Figure 3: An electrically boosted furnace gives efficient boosting where total energy consumption might fall to 1080 kilocalories per kg, an energy saving of 17%

Of course a comparison of melting energy costs in this example will depend on the relative costs of fuel (gas or oil) and electricity for the boost system. In capital cost terms it can be significantly cheaper to build, for instance, a furnace with an unboosted output of 150 tpd and install a 50 tpd boosting system, giving a total output of 200 tpd, rather than to build a furnace with an unboosted capacity of 200 tpd.


Just as there are often substantial differences in the energy efficiencies of different designs of boost system, so there are big differences in their contribution to glass quality – the two are closely linked. The key is in the electrode arrangement and the energy release pattern that the electrodes create in the furnace, which in turn directly affects temperature profiles, convection currents, flow paths and residence time. Understanding the distribution of energy release from immersed electrode systems is crucial in boost system design.

Any electrode system releases energy directly into the glass, making the application of boost energy fundamentally much more efficient than the indirect heat transfer from the top firing. Whatever steps are taken to create the desired furnace temperature profiles by means of the top firing, radiant heat transfer from flames and superstructure is multi-directional, resulting in imprecise temperature profile creation in the glass. By contrast, electric boost system energy release can be highly focused.

Boost system design, and in particular electrode positioning, is therefore extremely important in determining conditions in the glass bath. A poorly designed boost system will create adverse convection currents, perhaps conflicting with hot spot convection created by the top firing. It may also result in reduced residence time by promoting forward convection currents, affecting glass quality. It will certainly require an excessive amount of electrical energy in relation to the additional glass being produced, simply to overcome the design limitations of the system itself.

A well designed boost system creates convection currents that co-operate with the actual or desired effects of the top firing and uses the electrical energy release pattern to increase the minimum residence time, improving glass quality in terms of seed, stone losses and homogeneity. Most importantly, by releasing the boost energy in a way that actually helps the top firing to perform its function better, today’s best boost systems can require significantly less electrical energy input than is theoretically required for the additional glass produced.


The Convection Current Control (CCC) boosting concept was developed in the 1980s and has been continuously refined since. Consistent with the approach of designing the boost system to co-operate with the top firing, most or all of the boost energy is applied by means of electrodes in the hot spot area of the furnace. The object is to create or reinforce hotspot convection, promoting long-range convection currents. The action of the thermal barrier effectively prevents un-melted material from reaching the throat and increases minimum residence time by preventing the short-cut movement of glass along the surface. The reverse convection current also helps to keep the batch back and the slow circulation of glass improves heat transfer from the top firing.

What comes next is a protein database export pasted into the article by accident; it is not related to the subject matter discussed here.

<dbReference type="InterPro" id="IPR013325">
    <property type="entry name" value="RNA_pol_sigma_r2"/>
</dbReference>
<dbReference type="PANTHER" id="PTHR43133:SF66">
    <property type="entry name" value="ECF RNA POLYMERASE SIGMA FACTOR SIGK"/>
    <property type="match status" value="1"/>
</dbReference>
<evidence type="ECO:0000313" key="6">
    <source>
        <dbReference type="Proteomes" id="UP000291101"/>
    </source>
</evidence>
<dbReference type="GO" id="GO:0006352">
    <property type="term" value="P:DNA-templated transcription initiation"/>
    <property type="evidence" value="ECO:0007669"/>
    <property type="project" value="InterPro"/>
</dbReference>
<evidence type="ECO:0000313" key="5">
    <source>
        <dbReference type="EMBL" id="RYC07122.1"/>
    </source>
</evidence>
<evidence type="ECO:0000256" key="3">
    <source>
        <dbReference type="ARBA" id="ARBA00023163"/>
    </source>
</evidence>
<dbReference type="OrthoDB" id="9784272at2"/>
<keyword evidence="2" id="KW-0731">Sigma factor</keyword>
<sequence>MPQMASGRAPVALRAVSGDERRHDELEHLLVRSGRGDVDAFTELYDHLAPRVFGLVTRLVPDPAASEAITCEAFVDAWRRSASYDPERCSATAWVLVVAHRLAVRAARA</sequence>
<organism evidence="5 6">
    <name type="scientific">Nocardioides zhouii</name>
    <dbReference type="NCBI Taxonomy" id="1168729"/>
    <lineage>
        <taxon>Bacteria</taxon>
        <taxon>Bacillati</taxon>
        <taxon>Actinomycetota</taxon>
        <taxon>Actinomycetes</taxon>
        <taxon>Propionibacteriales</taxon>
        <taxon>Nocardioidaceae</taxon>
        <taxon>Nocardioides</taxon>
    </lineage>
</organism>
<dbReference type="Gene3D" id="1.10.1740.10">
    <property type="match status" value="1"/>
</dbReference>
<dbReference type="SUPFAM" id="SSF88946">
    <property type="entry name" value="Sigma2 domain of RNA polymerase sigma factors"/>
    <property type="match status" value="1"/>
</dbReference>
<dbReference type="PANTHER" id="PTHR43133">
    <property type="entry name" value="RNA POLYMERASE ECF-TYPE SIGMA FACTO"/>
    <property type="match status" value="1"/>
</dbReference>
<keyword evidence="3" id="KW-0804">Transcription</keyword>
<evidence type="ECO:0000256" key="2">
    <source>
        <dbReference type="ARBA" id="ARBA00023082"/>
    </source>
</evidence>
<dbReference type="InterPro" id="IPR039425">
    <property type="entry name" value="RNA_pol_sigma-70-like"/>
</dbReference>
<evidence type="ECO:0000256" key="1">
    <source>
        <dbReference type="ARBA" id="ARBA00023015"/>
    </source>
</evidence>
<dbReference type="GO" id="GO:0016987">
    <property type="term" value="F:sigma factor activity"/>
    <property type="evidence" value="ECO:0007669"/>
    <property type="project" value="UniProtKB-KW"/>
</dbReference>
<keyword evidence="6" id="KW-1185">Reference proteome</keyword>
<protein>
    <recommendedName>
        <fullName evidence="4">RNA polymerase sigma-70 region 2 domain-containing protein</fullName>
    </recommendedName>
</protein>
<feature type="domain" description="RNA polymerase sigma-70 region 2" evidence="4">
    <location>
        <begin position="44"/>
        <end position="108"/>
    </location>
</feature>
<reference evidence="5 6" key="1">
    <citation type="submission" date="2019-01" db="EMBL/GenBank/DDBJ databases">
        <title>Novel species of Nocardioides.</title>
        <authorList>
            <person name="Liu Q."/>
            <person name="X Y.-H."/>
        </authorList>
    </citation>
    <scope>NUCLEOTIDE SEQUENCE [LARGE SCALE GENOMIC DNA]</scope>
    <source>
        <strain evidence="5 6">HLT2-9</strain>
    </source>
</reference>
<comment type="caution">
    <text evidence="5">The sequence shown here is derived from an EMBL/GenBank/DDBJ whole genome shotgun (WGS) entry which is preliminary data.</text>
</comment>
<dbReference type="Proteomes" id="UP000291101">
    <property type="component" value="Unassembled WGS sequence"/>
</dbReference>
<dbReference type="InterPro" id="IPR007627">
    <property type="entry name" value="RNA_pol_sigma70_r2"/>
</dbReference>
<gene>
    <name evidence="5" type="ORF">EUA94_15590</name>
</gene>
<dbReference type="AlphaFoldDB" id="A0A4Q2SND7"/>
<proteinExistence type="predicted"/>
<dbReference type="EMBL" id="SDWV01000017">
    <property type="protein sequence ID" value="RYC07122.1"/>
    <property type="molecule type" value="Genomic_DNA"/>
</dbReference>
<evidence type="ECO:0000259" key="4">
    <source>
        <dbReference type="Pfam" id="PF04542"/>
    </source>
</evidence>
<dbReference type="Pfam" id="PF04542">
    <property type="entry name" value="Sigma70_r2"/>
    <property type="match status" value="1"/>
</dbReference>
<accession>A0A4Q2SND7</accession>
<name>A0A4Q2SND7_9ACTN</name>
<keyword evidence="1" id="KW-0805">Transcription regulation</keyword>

Figure 4: A boost system redesign

One case history that demonstrates the effect of boost design on both energy efficiency and glass quality is a 90m2 UVA green container glass furnace which was originally equipped with an electric boost system supplied by the furnace designer. After about two years of operation Electroglass was invited to review the boost system design and operation and subsequently to completely redesign the system. The original system was designed to apply the majority of the boost energy in the melting end of the furnace. The Electroglass recommendation was to abandon the melting end electrodes and to install additional hot spot area electrodes to create a CCC configuration. The result was an immediate reduction in boost energy consumption of almost 20% and a 94% reduction in seed count (as illustrated in Figure 4), combined with a 60°C reduction in bottom temperature.

So, to make a real impact on glass quality as well as energy consumption and environmental protection in the energy-intensive process of glass melting, we should be making better use of technologies already available in the electric boosting of fuel-fired furnaces. In Part 2, I will look at all-electric melting and electric forehearths and their contribution to glass product quality, as well as energy conservation and the environment.

Richard Stormont is Managing Director of Electroglass Ltd


As published in Glass Worldwide magazine.